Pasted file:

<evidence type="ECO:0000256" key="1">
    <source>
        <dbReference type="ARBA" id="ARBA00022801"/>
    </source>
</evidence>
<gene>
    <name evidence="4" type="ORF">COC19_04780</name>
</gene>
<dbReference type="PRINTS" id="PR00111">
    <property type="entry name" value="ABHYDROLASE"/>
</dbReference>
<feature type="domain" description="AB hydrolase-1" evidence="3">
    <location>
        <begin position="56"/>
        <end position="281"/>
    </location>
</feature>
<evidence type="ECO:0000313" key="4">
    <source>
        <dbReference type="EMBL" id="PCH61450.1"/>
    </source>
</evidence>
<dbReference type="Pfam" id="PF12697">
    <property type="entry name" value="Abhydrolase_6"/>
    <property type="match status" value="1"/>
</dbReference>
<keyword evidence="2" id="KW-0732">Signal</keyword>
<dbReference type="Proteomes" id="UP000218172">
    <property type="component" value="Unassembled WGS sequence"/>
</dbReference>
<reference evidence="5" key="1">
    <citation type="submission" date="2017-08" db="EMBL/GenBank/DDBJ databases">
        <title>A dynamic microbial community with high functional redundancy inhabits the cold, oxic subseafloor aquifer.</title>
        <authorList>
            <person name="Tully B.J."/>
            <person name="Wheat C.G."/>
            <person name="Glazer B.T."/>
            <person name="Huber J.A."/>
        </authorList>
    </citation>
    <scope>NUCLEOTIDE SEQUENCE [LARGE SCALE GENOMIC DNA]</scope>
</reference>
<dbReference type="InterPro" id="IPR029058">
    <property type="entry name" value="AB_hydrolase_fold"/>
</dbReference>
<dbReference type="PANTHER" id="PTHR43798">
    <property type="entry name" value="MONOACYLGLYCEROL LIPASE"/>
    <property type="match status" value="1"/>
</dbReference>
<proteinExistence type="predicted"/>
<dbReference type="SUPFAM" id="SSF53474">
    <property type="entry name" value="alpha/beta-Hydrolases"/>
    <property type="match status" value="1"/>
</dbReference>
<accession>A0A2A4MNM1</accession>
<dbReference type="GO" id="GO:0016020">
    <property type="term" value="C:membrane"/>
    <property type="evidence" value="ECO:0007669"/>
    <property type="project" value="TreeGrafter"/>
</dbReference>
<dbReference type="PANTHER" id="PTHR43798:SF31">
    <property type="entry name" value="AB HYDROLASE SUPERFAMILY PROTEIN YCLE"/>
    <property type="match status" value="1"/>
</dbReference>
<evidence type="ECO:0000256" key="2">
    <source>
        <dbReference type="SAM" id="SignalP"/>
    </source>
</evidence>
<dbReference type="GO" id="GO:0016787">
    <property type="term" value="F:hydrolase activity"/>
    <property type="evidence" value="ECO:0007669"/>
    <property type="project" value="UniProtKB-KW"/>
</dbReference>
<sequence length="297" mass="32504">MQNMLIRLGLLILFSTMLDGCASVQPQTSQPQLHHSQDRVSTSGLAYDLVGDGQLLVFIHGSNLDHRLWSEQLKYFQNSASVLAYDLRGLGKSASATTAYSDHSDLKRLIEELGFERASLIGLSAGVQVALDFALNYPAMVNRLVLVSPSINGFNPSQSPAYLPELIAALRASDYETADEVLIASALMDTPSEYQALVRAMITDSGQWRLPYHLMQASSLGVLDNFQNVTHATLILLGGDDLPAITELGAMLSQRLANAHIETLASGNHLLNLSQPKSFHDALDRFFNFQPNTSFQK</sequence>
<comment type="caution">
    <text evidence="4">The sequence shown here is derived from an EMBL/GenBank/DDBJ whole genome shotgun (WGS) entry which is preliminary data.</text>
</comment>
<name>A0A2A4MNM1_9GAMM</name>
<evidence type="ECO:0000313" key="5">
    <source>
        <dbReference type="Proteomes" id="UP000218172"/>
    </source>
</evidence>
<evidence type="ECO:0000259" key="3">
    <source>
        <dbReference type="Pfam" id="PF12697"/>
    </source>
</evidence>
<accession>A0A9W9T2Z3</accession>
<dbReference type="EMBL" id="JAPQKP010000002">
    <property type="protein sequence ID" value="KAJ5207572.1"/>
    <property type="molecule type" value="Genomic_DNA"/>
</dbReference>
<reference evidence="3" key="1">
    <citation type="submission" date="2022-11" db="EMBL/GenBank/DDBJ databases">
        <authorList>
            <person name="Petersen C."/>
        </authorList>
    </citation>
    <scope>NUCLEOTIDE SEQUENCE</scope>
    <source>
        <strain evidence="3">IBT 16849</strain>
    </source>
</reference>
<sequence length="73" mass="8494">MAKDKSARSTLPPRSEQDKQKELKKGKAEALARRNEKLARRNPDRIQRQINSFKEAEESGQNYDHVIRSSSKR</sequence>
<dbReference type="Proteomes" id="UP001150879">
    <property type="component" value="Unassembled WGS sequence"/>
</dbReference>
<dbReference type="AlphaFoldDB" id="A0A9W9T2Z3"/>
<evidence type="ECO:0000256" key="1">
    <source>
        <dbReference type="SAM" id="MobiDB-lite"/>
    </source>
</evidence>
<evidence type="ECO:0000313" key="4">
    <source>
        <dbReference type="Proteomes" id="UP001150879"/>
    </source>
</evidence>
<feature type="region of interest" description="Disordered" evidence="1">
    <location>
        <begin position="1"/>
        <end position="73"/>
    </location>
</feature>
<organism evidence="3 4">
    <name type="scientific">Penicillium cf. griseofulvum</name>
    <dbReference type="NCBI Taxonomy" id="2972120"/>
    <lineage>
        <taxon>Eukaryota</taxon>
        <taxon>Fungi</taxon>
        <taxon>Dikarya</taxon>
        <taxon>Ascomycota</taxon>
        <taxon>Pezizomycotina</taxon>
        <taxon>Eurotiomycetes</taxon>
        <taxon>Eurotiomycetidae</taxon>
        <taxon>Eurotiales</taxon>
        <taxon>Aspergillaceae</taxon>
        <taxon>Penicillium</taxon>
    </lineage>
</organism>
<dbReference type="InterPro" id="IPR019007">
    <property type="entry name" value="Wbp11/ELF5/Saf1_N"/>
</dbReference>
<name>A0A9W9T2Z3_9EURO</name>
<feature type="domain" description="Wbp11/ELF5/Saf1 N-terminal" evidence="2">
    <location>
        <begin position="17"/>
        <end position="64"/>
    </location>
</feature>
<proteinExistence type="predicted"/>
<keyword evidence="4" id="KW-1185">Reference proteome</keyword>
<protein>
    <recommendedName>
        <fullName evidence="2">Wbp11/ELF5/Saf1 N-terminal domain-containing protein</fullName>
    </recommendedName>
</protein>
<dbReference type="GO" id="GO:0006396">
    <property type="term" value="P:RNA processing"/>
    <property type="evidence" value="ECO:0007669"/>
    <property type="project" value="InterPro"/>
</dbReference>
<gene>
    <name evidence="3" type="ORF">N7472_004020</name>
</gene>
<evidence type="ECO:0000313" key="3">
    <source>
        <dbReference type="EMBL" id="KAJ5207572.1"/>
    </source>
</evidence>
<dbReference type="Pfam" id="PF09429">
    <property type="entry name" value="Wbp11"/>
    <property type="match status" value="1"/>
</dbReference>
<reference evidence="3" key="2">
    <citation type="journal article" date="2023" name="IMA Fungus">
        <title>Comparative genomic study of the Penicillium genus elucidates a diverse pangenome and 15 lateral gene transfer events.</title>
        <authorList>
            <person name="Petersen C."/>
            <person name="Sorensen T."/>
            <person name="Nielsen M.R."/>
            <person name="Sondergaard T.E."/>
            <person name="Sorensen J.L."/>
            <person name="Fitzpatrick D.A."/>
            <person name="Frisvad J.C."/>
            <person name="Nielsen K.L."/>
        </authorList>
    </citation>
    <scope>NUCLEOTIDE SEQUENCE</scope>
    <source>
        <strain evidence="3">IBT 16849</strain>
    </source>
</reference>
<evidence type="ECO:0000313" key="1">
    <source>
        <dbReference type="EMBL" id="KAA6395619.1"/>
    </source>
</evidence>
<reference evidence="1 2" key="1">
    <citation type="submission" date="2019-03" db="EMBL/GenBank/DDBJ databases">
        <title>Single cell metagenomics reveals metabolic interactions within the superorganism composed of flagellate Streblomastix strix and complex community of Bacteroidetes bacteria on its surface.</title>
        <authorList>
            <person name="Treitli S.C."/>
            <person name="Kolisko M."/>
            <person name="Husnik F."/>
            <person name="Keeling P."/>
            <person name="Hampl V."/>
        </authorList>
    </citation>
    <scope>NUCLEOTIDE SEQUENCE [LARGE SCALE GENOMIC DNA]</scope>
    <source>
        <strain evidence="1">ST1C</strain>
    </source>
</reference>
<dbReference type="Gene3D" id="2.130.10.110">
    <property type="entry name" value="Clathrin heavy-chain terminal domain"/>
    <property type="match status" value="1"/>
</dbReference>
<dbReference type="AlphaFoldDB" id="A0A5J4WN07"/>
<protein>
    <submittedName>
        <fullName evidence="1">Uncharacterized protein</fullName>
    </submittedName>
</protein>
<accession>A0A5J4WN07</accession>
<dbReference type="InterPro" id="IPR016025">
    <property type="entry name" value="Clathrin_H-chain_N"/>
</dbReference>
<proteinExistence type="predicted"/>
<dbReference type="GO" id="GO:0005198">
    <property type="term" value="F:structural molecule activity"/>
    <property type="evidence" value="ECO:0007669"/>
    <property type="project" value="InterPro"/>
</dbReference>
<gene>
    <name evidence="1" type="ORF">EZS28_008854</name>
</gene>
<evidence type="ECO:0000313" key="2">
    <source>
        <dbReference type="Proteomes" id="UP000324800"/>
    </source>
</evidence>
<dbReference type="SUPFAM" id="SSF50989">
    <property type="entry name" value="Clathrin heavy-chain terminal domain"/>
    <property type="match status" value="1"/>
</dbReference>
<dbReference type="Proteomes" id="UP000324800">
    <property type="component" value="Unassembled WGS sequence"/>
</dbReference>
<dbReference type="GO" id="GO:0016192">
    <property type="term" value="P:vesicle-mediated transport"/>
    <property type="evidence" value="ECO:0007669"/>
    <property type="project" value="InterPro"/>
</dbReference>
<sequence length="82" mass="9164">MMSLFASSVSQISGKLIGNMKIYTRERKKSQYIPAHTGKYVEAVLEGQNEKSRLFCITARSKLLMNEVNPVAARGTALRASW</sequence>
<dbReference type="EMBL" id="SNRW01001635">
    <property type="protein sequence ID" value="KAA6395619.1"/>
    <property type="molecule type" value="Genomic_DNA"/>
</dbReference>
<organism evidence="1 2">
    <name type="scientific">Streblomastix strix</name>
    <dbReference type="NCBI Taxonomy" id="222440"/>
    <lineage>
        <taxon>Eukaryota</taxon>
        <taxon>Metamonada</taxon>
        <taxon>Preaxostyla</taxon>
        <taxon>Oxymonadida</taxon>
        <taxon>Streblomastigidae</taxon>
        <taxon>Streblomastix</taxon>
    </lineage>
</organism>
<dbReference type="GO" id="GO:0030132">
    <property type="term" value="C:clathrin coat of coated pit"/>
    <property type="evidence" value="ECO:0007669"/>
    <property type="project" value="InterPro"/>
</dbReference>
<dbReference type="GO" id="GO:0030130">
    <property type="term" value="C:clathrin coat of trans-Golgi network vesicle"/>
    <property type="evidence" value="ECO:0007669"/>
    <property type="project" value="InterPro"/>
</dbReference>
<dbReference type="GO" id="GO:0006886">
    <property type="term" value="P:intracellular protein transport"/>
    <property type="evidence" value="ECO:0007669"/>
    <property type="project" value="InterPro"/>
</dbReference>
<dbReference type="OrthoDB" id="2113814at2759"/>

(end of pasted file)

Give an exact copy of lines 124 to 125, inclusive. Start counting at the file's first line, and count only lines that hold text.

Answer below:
        <end position="73"/>
    </location>